In the nearly 25 years since Twin Peaks debuted on ABC, the show has achieved an almost mythic status in the canon of television. Not only has it influenced a legion of other shows, but its various elements and images have become indelible parts of pop culture. Appreciation of cherry pie and damn good coffee. A lady with a log that she treats like a beloved pet. A dwarf dancing in a room with red curtains and a zig-zag carpet. When people think of Twin Peaks, they think of its oddities, and with good reason: the surreality is so distinct that it lingers long after the details surrounding it have faded.

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‘Twin Peaks’ set to return in 2016

In a surprise announcement earlier today, David Lynch and Mark Frost followed up their recent tweets by confirming that Twin Peaks would indeed be returning to television. Twin Peaks is set to return on Showtime in 2016, with all nine episodes of the new series being directed by Lynch himself, Deadline reports. Dear Twitter Friends: That gum you …

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Discovering Twin Peaks

My love affair with all things David Lynch has been well documented, even on this very website. So my rather late arrival to Twin Peaks is a rather shameful secret, thankfully though it is easily explained. I was only four when it began its two season run on ABC in 1990. About a year ago I finally decided to watch the series after finding it online. What I found was one of the most compulsively watchable, terrifying, funny and inventive shows to ever air on television.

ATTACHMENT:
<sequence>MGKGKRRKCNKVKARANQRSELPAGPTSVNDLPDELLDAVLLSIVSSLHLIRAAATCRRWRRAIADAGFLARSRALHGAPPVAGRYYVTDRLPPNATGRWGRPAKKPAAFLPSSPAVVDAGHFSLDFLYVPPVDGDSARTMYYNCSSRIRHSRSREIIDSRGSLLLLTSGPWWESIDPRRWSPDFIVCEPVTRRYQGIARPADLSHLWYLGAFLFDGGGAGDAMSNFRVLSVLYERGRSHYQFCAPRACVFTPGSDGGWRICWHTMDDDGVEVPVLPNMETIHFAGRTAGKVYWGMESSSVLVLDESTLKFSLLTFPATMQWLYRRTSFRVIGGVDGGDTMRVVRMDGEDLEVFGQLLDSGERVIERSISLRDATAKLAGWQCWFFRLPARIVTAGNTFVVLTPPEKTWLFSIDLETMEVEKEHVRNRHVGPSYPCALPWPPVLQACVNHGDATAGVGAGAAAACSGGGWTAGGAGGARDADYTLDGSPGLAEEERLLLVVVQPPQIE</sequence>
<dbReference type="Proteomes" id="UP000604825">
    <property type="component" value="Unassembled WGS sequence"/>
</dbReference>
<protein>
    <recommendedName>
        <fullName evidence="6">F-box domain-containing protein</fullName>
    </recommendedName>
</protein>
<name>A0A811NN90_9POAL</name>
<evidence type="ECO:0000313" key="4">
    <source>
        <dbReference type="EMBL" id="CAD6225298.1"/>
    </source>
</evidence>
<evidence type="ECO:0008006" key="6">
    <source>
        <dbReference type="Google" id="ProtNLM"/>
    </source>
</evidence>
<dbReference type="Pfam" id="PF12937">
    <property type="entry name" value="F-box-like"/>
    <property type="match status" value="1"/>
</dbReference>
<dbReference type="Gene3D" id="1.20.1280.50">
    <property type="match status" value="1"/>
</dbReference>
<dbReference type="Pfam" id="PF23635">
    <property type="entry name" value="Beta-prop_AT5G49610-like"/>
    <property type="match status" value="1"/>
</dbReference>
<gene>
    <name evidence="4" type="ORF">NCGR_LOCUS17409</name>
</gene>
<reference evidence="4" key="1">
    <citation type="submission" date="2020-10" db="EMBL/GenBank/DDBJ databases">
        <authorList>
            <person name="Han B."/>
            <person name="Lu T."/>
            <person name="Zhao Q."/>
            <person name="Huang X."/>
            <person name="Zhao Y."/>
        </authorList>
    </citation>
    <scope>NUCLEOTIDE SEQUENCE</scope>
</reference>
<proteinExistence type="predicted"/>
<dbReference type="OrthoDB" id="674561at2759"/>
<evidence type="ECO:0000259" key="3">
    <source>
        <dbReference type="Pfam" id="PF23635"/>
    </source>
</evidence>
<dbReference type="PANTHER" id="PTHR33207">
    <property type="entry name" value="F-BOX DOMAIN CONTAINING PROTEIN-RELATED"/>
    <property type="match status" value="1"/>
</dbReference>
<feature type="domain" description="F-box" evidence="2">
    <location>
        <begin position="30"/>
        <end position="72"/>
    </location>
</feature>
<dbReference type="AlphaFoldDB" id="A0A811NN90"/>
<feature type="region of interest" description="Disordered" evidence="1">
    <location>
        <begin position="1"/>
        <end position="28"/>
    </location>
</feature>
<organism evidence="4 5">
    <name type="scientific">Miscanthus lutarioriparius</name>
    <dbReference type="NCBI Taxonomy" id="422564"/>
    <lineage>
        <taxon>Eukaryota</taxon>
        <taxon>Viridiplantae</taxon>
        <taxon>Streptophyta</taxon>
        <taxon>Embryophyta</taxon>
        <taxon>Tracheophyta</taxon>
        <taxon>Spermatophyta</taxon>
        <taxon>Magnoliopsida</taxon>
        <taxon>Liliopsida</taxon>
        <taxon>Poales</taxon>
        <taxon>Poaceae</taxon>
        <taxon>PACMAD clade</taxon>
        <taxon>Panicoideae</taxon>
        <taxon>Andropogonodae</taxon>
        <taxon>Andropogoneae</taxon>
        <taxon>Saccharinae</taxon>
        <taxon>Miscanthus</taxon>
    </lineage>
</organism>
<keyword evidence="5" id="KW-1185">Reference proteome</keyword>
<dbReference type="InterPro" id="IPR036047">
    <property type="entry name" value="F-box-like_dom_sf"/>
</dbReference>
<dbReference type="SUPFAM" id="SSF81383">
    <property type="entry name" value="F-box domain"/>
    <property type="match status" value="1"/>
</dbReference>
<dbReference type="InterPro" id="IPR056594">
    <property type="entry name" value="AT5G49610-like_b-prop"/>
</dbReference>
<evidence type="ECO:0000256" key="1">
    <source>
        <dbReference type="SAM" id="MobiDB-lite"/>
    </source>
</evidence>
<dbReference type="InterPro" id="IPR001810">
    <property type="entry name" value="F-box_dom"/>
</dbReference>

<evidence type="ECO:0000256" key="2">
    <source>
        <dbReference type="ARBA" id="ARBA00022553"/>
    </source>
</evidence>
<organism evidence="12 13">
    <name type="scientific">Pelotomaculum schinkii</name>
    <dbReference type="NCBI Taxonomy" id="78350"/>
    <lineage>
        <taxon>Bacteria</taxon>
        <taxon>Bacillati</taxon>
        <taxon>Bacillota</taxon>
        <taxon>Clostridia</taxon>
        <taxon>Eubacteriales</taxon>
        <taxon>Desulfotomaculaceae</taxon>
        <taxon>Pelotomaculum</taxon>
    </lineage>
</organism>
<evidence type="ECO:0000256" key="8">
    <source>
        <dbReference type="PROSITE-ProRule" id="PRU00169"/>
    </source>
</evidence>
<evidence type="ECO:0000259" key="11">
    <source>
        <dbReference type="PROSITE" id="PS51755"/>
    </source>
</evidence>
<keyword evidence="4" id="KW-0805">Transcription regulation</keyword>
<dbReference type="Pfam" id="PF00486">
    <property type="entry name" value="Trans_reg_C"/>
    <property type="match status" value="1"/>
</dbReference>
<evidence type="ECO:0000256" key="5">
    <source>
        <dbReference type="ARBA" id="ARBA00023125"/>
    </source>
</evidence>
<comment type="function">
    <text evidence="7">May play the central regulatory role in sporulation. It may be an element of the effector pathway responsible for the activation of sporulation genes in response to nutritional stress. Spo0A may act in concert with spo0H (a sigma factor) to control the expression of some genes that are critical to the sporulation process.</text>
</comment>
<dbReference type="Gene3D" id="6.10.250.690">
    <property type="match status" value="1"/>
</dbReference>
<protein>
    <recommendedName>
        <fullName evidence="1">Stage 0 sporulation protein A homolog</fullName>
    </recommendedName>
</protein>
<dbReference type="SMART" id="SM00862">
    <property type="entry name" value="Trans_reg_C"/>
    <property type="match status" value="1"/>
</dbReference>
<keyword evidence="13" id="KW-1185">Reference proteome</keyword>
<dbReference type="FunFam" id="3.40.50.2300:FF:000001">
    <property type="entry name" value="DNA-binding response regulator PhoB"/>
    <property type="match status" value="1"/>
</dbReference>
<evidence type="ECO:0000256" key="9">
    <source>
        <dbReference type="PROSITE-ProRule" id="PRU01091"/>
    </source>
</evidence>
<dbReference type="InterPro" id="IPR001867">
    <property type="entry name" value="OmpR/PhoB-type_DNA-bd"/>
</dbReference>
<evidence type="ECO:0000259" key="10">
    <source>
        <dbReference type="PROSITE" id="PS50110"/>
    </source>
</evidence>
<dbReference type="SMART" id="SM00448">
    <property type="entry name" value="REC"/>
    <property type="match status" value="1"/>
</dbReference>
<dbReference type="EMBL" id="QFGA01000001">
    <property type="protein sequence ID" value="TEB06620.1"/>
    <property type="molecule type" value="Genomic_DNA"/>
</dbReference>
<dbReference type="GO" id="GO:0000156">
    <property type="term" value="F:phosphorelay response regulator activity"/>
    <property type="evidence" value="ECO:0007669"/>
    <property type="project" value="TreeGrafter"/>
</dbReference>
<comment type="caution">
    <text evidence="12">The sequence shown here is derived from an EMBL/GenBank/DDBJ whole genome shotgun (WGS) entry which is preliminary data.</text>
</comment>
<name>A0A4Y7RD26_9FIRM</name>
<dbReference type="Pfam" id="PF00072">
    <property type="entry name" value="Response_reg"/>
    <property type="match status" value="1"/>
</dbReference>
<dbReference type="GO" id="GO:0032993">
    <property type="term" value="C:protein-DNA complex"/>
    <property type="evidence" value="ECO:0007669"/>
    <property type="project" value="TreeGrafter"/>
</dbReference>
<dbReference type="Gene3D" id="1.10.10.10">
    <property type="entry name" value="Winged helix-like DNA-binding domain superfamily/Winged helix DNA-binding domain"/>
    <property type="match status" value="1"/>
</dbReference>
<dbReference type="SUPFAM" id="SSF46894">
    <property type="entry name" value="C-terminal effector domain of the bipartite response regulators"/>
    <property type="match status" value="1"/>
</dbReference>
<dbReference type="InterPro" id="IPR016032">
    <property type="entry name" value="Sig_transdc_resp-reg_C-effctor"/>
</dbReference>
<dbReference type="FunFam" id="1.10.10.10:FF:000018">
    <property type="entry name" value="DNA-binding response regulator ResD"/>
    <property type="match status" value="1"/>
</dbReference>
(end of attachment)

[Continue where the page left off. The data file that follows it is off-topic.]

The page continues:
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David Lynch, Auteurism and Haptic Perception in Twin Peaks: Fire Walk with Me and Inland Empire

Haptic visuality is a term coined by Canadian media theorist, Laura U. Marks. Taking the idea of haptic perception, the process of recognizing objects through touch, Marks integrates the role of eye-sight as part of a greater sensual experience. She says: Haptic images can give the impression of seeing for the first time, gradually discovering what …

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David Lynch and Surrealism in Twin Peaks, Mulholland Dr. and Lost Highway

Ever fascinated by the American way of life, Lynch’s career is rooted in the American experience, be it small town life or the magical land of Hollywood. The contradiction of the sense of community, magic and folksiness with the underbelly of violence and perversion is at the heart of most of his projects. He explores …